yougreenbabyFrom birth to six months both Health Canada and The World Health Organization agree that exclusively breastfeeding your baby is optimum.  Breast milk is nutrient dense and will provide everything your baby needs for growth, development, health and wellness.  If you have chosen to formula feed, your baby should only be feed formula during the first six months.  At six months you can begin to introduce your baby to the wonderful world of food.  This is a very exciting time but it is also a time filled with questions, concerns and lots of conflicting advice.  So before your begin tickling those tiny taste buds let me help you decipher all the information you have read and heard and make the process a little less overwhelming.

What Foods First?

There are many schools of thought on which foods to begin introducing your baby too, I believe the best first foods are real foods, foods that have not been processed, foods that have not been packaged – food that your grandmother would recognize and food that helps support the growth, development, health and well being of your baby. This real food is of course fruits and vegetables!
Fruits and vegetables offer your baby a wide variety of nutrients including minerals, vitamins, fibre, carbohydrates, fats, protein and phytochemicals to support the amazing amounts of growth occurring at this time, and to support the overall health and well being of your baby.

Here are the foods I considered to be great first foods:

Bananas (easy to digest and sweet like breast milk – tastes particularly wonderful roasted then pureed)
Pears (choose organic, pesticide residues are extremely high)
Apples (choose organic, pesticide residues are extremely high)
Butternut squash
Sweet potatoes
Avocado (no need to cook first, just peel and mash well)
Apricots (choose sulfite free dried fruits)
Prunes (choose sulfite free dried fruits)
Figs (choose sulfite free dried fruits)
Raisins (choose sulfite free dried fruits)
Blueberries (organic best, pesticide residues are extremely high)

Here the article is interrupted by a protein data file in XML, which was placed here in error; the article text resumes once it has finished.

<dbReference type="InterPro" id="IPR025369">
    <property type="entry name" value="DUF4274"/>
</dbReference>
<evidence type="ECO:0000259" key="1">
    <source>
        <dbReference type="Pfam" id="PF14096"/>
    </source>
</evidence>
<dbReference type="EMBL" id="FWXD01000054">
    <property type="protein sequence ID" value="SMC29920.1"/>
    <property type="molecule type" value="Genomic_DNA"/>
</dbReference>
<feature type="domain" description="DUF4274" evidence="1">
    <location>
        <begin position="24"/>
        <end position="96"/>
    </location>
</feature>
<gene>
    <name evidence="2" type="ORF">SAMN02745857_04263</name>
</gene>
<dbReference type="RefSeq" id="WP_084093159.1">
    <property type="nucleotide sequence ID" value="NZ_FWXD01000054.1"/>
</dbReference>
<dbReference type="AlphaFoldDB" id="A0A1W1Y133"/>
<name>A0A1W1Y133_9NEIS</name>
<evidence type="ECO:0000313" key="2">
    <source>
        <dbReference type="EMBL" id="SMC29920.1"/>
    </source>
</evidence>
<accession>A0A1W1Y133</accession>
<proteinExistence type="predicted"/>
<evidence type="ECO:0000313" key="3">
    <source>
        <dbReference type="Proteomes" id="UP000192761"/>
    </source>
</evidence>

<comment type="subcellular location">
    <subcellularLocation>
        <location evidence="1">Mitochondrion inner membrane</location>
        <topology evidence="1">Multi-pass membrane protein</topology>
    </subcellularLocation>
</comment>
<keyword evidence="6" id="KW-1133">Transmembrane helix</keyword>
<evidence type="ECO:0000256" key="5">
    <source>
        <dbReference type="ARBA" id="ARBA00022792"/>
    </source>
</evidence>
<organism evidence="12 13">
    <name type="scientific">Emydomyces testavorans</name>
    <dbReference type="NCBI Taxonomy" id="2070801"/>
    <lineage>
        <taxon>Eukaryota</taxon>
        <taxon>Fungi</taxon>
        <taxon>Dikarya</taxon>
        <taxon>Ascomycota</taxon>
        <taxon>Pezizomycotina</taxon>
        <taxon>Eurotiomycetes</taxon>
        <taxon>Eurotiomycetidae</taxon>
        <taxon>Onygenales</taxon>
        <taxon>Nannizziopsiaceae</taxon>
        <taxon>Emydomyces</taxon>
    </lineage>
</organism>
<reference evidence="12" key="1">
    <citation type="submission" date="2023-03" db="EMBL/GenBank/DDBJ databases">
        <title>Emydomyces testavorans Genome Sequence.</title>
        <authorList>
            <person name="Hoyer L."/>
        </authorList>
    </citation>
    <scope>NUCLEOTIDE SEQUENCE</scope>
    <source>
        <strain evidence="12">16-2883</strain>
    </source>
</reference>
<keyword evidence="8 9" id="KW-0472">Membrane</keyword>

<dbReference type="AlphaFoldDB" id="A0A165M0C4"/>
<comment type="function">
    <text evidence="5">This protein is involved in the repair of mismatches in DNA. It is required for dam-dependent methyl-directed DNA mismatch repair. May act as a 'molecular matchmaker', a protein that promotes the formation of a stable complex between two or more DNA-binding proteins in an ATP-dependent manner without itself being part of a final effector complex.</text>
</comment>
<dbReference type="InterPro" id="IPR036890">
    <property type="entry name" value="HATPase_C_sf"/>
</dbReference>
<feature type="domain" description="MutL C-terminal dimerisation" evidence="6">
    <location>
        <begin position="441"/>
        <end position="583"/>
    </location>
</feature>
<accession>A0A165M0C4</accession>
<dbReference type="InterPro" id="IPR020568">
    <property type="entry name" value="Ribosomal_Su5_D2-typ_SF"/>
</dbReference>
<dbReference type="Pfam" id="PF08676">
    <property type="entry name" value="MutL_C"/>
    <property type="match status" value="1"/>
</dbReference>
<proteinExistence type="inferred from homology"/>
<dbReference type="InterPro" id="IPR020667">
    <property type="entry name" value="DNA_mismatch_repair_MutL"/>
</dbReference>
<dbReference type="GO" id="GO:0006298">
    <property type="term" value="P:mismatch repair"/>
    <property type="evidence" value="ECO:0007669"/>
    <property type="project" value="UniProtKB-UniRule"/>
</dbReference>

Carrots
Yams
Parsnips
Green peas
Broccoli (organic best, pesticide residues are extremely high)
Cauliflower (organic best, pesticide residues are extremely high)
Turnip
Green beans
Beets

All of the above foods should be washed well, peeled, cored and steam or roasted until fork tender and then pureed to desired consistency for your baby. At first the consistency should be very runny, but as your baby gets used to the food you can begin to thicken it up.

Introduce one food at a time waiting 3 to 4 days before adding another food.  This will allow you to see if there are any sensitivities or allergies to the food being introduced.  It can take up to 72 hours for a reaction to a food to show up. The most common signs are rashes, changes in bowel movement, increased gas and spitting up.  If you suspect a problem with a food wait a few weeks and try introducing it again.  If you experience a negative reaction again, wait three months before reintroducing.

Once you know that a food is okay, you can begin to use that food to create wonderful combinations of food. For example if you have introduce apples and all is okay, when it comes time to introduce beets you can create a tasty apple and beet puree; or if raisins were a big hit with your little one how about a carrot and raisin puree, and pear and parsnip works well too! This makes introducing foods with a stronger taste a little easier and also opens your baby’s taste buds to many different tastes.

Keep in mind food introduction is not meant to meet your baby’s nutritional demands – breast milk or formula will do this until your baby’s first birthday. Food introduction at this time is a chance for your baby to get used to eating, to develop a taste for different foods and to gain acceptance of different textures. This is not the time to force feed your baby, follow your baby’s lead, when they have had enough stop. Don’t stress or panic if they don’t want to eat, it just might not be a good day, put it away and try again later or tomorrow.

Kim Corrigan-Oliver is a Certified Nutritional Practitioner and a Registered Orthomolecular Health Practitioner.  Her practice Your Green Baby specializes in nutrition for mom, baby and toddler – preconception to preschool.  For more information please check out her website at www.yourgreenbaby.ca